(Bloomberg) -- Donald Trump faces off against potential Democratic challenger Beto O’Rourke Monday in El Paso, Texas, as the two headline competing rallies on the border wall with a second possible government shutdown less than a week away.

Trump has depicted El Paso as a case study for the power of a wall to stop undocumented immigration and violent crime. Many locals challenge his claims. It’s O’Rourke’s hometown, and the charismatic Democrat plans to counter-program Trump with his own rally at the same time. Only a few hundred yards will separate the two men as they speak.

El Paso is “safe not because of walls, and not in spite of the fact that we are a city of immigrants,” O’Rourke wrote in a Medium post published Friday that also includes a 10-point plan on immigration policy. The city is “safe because we are a city of immigrants and because we treat each other with dignity and respect.”

The stakes for Trump are high. Building the border wall was a signature campaign promise, and unless he can substantially change the state of play, Trump faces a difficult choice: accepting a deal that rolls back elements of his immigration crackdown and provides only part of the wall funding he’s demanded; or plunging the federal government into another shutdown, likely to prove as politically harmful as the first.

The evening could also be a key test for O’Rourke, who electrified Democrats across the country by nearly defeating incumbent Senator Ted Cruz in deep red-Texas in November. O’Rourke has said he will decide whether to seek the Democratic presidential nomination by the end of the month.

The Monday rally is Trump’s first since the midterm elections, and comes as talks stalled between lawmakers on Capitol Hill to avert another government shutdown over funding for the president’s planned border wall.

Trump and his team have always felt the president is most effective in his rollicking, barely-scripted rallies, and Texas offers a largely sympathetic audience. It also provides the stage to highlight real-world examples of the human trafficking, drug smuggling, and violence that informs the president’s push for a wall.

Trump in a Monday morning tweet promised a “Big speech on Border Security and much else tonight. Tremendous crowd! See you later!”

“He will promise a wall and will repeat his lies about the dangers that immigrants pose,” O’Rourke said in his Friday post. “He will claim that this city of immigrants was dangerous before a border fence was built here in 2008.”

Trump has repeatedly claimed that crime rates dropped in El Paso after a barrier along the the border with Juarez was built a decade ago. But many locals — including El Paso’s Republican mayor — challenge Trump’s claim, pointing to crime rates that dropped before construction even began. FBI crime data shows the city’s violent crime rates fell to a low in 2006, two years before construction began on the new wall. Incidents of violent crime ticked up slightly during and after the installation.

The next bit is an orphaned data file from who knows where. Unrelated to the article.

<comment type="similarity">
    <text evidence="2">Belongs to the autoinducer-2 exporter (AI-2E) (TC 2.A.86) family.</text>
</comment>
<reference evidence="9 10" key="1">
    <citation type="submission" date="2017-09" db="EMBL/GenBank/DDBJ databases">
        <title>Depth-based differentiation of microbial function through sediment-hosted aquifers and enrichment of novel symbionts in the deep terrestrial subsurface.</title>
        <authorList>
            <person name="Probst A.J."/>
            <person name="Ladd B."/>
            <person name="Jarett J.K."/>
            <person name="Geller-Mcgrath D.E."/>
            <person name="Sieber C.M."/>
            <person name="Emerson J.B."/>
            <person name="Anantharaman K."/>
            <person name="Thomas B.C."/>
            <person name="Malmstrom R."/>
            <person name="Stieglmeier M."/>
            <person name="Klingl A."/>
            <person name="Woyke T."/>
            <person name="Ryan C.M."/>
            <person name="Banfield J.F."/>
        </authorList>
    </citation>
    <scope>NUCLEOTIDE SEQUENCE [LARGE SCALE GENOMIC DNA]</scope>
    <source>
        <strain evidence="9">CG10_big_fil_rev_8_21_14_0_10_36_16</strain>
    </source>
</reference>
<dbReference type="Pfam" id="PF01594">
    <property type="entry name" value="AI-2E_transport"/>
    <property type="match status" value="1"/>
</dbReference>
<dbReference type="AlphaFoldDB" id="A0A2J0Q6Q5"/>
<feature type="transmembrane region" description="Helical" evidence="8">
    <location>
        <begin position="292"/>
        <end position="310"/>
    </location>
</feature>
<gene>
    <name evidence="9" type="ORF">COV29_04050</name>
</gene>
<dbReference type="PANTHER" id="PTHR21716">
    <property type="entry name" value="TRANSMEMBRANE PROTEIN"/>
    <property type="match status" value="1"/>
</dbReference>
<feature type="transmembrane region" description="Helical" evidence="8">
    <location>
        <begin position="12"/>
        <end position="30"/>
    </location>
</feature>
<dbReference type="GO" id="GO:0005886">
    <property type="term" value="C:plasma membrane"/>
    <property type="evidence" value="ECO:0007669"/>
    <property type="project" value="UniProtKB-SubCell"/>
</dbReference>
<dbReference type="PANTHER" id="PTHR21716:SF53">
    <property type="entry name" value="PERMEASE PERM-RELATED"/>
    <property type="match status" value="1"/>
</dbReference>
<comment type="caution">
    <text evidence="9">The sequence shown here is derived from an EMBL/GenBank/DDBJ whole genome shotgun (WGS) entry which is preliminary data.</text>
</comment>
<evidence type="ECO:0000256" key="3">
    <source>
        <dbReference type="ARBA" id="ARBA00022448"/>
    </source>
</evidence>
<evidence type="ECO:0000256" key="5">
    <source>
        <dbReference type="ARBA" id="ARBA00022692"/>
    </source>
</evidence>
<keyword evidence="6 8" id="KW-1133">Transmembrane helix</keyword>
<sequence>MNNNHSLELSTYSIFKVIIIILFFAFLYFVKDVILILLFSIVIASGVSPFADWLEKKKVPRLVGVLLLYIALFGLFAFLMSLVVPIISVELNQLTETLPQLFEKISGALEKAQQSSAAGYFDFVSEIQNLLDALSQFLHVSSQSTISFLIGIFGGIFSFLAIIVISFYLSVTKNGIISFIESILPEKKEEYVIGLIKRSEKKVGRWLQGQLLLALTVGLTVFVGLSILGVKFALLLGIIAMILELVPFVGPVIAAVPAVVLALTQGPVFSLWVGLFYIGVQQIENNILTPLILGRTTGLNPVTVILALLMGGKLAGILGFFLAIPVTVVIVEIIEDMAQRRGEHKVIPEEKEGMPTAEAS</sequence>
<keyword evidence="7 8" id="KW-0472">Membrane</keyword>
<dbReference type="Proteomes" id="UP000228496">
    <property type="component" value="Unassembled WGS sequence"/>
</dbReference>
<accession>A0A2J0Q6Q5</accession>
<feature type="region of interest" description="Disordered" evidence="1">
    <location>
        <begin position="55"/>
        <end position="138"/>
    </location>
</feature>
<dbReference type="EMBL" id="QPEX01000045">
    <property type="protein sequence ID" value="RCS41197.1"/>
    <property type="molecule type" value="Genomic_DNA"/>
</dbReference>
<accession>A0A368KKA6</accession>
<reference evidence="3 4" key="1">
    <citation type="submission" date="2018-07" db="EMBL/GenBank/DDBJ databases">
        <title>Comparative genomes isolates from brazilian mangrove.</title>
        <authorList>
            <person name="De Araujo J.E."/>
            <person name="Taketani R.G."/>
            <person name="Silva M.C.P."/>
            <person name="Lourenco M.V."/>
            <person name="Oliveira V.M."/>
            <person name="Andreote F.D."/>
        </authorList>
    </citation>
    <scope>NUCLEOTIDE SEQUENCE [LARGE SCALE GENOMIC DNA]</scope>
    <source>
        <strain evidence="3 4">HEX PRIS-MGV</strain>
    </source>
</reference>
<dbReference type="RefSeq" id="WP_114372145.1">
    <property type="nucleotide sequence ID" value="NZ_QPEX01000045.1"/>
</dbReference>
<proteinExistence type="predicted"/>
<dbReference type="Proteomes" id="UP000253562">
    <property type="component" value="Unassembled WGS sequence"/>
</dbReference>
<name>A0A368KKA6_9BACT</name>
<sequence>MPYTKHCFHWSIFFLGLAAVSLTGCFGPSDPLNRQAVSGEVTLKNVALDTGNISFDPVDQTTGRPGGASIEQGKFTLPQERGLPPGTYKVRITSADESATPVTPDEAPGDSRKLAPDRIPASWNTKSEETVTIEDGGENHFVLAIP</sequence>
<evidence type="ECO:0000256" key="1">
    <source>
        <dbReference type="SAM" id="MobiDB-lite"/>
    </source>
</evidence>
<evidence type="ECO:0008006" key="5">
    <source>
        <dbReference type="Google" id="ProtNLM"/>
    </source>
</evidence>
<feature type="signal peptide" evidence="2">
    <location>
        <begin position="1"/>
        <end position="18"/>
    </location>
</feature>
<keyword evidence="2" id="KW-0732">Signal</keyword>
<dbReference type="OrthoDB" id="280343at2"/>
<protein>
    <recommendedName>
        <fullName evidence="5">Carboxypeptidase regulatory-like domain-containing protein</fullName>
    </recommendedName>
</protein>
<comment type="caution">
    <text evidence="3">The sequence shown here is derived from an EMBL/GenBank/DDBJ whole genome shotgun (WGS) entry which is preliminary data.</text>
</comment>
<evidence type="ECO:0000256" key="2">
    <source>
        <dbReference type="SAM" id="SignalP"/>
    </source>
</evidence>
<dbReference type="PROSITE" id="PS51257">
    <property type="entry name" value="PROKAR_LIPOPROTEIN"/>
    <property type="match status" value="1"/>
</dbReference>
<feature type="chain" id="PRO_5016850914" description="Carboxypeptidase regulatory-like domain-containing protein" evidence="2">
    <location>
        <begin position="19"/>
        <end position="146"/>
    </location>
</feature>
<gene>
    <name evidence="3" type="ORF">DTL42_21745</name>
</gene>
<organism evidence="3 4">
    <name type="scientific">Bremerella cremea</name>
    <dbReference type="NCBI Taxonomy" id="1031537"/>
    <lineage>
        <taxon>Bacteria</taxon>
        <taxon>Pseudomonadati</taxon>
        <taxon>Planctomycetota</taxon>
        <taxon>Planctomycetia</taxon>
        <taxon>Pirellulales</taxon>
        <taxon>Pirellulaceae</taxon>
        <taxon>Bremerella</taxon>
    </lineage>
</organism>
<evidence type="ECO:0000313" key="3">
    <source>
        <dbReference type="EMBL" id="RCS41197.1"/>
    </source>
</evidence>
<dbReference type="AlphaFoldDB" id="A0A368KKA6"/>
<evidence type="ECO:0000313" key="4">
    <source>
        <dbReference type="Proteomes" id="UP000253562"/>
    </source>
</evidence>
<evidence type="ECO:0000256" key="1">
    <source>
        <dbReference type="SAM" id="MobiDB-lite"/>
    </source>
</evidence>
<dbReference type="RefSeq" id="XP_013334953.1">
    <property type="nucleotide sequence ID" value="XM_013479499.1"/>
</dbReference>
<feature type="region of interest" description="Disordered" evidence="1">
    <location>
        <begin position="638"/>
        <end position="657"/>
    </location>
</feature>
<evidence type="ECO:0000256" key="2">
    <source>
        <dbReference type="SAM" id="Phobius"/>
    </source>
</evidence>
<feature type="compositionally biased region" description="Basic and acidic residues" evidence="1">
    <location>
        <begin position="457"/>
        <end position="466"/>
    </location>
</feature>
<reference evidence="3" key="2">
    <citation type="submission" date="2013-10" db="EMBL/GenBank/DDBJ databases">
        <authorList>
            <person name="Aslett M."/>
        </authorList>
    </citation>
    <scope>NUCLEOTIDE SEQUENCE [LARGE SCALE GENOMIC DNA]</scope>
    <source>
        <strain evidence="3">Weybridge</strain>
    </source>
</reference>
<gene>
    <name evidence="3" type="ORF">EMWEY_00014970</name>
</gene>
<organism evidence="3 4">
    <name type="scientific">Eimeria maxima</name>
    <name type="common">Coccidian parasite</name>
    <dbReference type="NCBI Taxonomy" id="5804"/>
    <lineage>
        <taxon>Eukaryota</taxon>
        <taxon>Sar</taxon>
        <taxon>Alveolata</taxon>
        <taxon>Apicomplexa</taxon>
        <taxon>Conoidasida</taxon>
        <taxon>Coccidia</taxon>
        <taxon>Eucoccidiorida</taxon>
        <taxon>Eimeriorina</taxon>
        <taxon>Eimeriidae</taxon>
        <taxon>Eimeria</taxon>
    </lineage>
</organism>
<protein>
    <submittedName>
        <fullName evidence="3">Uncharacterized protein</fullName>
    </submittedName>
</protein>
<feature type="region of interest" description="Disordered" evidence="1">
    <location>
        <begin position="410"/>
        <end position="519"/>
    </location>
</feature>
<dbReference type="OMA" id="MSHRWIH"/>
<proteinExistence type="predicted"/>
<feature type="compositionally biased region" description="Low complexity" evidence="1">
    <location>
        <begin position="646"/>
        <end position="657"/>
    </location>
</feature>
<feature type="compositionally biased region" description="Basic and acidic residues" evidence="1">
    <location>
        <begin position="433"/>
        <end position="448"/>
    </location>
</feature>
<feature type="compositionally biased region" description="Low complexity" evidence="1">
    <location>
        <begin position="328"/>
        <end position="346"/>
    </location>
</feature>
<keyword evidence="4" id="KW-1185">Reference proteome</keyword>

The biggest question on Monday may be what effect, if any, the dueling campaign rallies has on congressional negotiators back in Washington -- and if Trump is interesting in keeping those talks alive at all. Over the weekend, Trump said he believed Democrats wanted a shutdown to distract from good economic news and controversies plaguing a number of Democratic elected officials in the state of Virginia.

Four senior lawmakers - Representative Nita Lowey and Senator Patrick Leahy, both Democrats, and Representative Kay Granger and Senator Richard Shelby, both Republicans -planned to meet Monday afternoon, as Trump flew to Texas, in a bid to get talks back on track.

Trump has repeatedly suggested he could declare a national emergency to draw on other government funds to begin construction of the wall. That approach has little public support, and has drawn criticism by both Democrats and Republicans.

Democrats are seeking a cap to force U.S. Immigration and Customs Enforcement, or ICE, to detain criminals rather than undocumented immigrants with no criminal history. Republicans are resisting a limit on grounds that criminals shouldn’t count toward a cap.

Even if the lawmakers are able to solve that issue, it remains unclear if Trump will accept a deal that provides less than the $5.7 billion he’s demanded for the border wall.

“The Border Committee Democrats are behaving, all of a sudden, irrationally,” Trump tweeted Sunday. “Not only are they unwilling to give dollars for the obviously needed Wall (they overrode recommendations of Border Patrol experts), but they don’t even want to take murderers into custody! What’s going on?”

White House Chief of Staff Mick Mulvaney told NBC News on Sunday that Trump would probably be willing to accept a compromise deal, while reiterating that he “absolutely can not” rule out the possibility of another shutdown.

Without a funding deal, nine federal departments and related agencies would shut down again on Feb. 15, just weeks after a record 35-day closure.

--With assistance from Erik Wasson.

To contact the reporters on this story: Justin Sink in Washington at jsink1@bloomberg.net;Jennifer Epstein in El Paso at jepstein32@bloomberg.net

To contact the editors responsible for this story: Alex Wayne at awayne3@bloomberg.net, Joshua Gallu

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